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Super Sleuth sniffs out academy
KENMORE He can probably smell a crime that's happening a
mile away. And his colleagues boast that he really has a nose for police work.
Is he the King County Sheriff's Office Deputy of the Year? No, it's Riggs,
a German shepherd in the K-9 unit.
Riggs has been sniffing out crime for the department for the past
three years - or, 21 in dog years.
The 92-pound canine is known as a "generalist" one that tracks
and detains suspects and evidence which is different from a narcotics
dog who only searches for drugs. When Riggs isn't jumping fences,
following a lead or riding in the patrol car, he enjoys playing at home with his
partner, friend and caretaker, Deputy Randy Houser.
"I've had him since he was seven weeks old," Houser said of the
3-year-old dog. "We've caught a lot of people and we're a really good team."
Deputy Houser talked about Riggs and K-9 work at last week's
citizen's academy. He pointed out not just any canine is picked to become a
King County Sheriff's Office work dog. First, the department looks for a
pup that is the "alpha male" the
leader of the pack because it is usually the most assertive, self-confident
and courageous dog.
"These dogs are probably the best county employees because they
can't wait to go to work," Houser said. "They pout when you don't take
them with you."
Most of the K-9 work is done at night, when crimes requiring their
special assistance usually occur. But that's not the only reason the dogs prefer
to work in the still of the night. With less traffic, congestion and people
around, it makes the suspects' scent much easier to trace.
And though movies might show a police officer dangling an article
of clothing in front of the dog and giving the command, "Go find `em,
boy," most of the time the dog only has the most minuscule evidence that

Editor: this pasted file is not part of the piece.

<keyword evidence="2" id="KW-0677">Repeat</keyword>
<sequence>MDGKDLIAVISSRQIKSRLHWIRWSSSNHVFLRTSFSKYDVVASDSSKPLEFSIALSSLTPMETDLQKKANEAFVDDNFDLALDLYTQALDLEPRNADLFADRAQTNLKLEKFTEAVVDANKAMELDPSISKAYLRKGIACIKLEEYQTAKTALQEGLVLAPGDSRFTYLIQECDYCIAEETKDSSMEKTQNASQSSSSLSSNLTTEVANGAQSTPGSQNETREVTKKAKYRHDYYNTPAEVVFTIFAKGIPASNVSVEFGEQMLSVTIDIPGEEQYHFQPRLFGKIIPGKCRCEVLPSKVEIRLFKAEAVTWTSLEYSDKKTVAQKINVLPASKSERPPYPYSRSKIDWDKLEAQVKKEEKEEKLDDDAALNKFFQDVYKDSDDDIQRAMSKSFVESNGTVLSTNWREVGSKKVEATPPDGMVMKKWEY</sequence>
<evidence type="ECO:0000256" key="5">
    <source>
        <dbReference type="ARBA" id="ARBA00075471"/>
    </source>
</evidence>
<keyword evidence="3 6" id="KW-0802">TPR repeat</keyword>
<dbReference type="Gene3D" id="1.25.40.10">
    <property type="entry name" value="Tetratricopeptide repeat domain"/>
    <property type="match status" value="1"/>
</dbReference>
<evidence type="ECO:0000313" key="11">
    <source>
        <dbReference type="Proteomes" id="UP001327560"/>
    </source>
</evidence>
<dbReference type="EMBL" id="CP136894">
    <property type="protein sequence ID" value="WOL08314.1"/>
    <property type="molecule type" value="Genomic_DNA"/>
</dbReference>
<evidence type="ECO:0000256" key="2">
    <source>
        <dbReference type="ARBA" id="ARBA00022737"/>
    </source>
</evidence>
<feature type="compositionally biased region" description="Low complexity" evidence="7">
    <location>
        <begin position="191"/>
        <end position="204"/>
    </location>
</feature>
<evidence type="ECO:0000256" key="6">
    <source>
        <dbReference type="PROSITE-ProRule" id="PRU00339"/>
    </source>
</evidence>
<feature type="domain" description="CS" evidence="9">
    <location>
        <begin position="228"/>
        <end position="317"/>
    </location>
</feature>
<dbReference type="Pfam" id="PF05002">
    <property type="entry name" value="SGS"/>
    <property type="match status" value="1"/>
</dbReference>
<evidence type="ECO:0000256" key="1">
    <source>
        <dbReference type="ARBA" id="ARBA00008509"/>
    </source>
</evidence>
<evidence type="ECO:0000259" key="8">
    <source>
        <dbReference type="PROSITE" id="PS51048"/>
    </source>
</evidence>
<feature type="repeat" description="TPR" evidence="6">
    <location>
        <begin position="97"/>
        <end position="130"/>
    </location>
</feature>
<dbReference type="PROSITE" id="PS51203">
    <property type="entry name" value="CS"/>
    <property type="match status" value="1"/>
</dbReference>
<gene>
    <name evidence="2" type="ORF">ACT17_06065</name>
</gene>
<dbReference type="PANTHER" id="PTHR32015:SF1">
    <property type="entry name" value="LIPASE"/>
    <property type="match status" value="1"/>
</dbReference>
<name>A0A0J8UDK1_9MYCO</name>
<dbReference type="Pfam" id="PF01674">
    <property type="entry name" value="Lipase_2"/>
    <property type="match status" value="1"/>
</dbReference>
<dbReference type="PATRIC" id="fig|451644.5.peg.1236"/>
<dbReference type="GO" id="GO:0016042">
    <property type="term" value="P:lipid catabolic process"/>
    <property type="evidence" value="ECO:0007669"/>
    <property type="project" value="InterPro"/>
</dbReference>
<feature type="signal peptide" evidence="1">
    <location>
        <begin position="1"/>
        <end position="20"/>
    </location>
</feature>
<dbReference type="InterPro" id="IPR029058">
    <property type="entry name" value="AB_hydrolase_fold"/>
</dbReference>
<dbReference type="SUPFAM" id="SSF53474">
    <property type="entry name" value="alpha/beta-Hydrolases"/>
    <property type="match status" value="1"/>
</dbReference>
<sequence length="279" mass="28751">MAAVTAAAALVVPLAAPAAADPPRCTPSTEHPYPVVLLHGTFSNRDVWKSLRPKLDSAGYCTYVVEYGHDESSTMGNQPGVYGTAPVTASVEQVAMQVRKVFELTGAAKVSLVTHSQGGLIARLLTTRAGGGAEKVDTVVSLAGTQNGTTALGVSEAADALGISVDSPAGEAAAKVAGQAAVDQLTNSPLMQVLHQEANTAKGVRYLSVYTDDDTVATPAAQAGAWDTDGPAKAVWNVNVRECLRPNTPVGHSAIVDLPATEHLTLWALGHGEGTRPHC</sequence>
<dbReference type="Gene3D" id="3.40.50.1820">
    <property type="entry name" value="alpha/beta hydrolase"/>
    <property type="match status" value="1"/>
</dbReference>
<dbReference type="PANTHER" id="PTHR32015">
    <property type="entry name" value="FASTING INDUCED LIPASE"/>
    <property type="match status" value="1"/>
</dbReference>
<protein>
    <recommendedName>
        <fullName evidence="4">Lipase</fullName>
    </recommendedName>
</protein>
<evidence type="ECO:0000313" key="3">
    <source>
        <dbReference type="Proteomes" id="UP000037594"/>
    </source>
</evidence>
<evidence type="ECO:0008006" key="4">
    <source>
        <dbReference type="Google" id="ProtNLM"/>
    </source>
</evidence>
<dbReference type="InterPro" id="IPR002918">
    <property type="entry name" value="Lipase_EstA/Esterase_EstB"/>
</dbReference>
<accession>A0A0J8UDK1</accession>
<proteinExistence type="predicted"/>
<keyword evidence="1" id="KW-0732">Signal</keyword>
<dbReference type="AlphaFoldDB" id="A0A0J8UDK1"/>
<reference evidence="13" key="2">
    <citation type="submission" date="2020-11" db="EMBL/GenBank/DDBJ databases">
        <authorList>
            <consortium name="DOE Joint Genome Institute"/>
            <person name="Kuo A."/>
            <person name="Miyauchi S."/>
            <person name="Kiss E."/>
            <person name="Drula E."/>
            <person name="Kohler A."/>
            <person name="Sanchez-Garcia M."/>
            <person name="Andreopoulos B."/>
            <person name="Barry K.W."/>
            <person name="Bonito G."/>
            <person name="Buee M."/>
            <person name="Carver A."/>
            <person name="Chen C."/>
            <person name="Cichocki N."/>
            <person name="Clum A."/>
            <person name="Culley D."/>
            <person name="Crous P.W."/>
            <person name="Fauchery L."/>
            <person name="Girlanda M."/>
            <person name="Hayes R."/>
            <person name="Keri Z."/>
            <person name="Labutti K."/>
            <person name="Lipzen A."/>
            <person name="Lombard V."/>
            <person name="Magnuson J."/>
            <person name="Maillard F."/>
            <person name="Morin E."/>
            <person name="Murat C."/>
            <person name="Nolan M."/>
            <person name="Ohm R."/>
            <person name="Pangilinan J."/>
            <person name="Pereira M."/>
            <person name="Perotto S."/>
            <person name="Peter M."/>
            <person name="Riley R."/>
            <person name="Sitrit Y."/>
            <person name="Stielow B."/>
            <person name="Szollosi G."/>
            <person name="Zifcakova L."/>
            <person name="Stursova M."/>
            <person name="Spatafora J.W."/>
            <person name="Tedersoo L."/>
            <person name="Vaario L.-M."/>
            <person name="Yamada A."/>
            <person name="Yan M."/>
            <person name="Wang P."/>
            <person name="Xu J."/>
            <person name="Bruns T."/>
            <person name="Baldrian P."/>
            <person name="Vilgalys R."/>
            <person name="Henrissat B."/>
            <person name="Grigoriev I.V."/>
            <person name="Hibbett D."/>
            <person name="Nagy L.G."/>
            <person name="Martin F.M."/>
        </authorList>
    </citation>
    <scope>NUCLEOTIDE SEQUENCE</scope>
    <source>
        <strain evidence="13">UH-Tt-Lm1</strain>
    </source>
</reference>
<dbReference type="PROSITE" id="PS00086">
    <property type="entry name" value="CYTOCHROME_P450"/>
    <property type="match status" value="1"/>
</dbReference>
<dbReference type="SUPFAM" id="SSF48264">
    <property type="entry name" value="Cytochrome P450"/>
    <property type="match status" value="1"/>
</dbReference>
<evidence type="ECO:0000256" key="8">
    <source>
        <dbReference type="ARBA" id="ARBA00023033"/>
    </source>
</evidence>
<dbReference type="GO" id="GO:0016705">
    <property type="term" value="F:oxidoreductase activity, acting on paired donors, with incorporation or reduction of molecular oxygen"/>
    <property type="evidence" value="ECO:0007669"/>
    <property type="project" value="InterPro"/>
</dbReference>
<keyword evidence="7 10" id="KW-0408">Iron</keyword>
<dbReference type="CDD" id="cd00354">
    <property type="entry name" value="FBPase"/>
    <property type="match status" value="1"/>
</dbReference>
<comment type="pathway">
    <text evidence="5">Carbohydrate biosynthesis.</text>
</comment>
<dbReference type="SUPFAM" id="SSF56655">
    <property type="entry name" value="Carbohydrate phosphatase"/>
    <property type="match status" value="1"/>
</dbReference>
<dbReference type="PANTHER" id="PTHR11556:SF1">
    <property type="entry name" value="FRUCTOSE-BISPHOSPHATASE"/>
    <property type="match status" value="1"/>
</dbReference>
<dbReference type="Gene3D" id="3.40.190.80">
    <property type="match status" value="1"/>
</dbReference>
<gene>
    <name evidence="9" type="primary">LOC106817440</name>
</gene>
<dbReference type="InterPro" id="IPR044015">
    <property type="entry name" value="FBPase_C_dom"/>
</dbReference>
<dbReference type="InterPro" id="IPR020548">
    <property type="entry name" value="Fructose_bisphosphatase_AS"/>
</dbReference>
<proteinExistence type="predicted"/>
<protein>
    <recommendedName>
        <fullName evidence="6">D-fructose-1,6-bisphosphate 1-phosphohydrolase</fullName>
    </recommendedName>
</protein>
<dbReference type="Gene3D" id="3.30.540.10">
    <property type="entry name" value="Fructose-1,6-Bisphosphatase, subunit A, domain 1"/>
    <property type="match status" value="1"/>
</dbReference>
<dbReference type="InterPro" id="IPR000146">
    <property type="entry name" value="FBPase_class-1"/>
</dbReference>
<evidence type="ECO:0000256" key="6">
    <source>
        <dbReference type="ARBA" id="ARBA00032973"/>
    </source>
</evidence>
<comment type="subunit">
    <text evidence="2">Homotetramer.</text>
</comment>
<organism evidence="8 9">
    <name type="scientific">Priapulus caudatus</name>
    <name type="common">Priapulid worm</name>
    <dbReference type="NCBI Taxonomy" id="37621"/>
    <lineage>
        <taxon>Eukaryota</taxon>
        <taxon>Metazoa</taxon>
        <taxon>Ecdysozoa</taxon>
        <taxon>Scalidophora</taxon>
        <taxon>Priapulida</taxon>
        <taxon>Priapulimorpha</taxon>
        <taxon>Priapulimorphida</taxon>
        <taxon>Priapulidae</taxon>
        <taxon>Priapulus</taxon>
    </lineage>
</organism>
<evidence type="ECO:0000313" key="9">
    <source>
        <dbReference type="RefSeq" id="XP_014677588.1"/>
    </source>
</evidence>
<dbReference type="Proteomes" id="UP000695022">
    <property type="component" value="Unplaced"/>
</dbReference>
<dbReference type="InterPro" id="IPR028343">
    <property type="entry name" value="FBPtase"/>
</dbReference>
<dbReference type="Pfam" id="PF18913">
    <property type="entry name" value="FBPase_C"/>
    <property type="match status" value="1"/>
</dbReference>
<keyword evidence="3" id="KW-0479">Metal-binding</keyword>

people leave behind.
"People have two billion skin cells and each person's skin cell that
falls off smells different to the dogs," Houser explained. Therefore,
the freshest and most undisturbed track will likely produce the best
results. Once Riggs finds the suspect, he's trained to detain the person
until Houser arrives.
"But we're not out to bite people, we're out there to find people," he
said. In fact, Houser added, the dogs usually have a 15 percent bite rate
because the suspect usually yells to the officer to call the animal off.
One of the best ways that citizens can assist the K-9 unit, as well as
the other departments in the Sheriff's Office, is to be observant of their
surroundings and to call police if they see anything suspicious.
After hearing about Riggs, the participants of the Citizen's
Academy heard a presentation by Sgt. Ken Wardstrom, who is facilitating the
13-week King County Sheriff's Office academy. He showed a video
about how most people don't know or care what's going on in their neighborhood.
The video was a true story about a television production crew
who moved a "serial killer" into a neighborhood in Anytown, USA. On
the first day, the crew played a tape recording of several gunshots and
had their serial killer walk around with an ax. Then, at night, the man began
digging a hole in his yard with only a flashlight to light the way.
There were no reactions from his neighbors.
The next day the serial killer splattered red paint on the front
windows to look like blood and hired a backhoe to continue the digging he
began the night before.
Only a dog took notice and barked.
On the third day, he put a mattress in the garbage painted with the
same red substance, but the sanitation workers just loaded the large cargo into
the truck. In desperation the serial killer changed his address to "666" and
sat in his front yard listening to nursery rhymes.
Still no questions from the neighbors.
The television announcer said the neighborhood apparently
subscribed to the idea that "If you can't say
anything nice, don't say anything at all," but that's exactly what the police
departments don't want residents to do.
"If something doesn't seem right, it might not be," Wardstrom said.
"And that's when you should call police."
After all, neighbors of John Wayne Gacy - who killed more than 30
young men in Chicago - said, "Other than construction work outside,
nothing was unusual."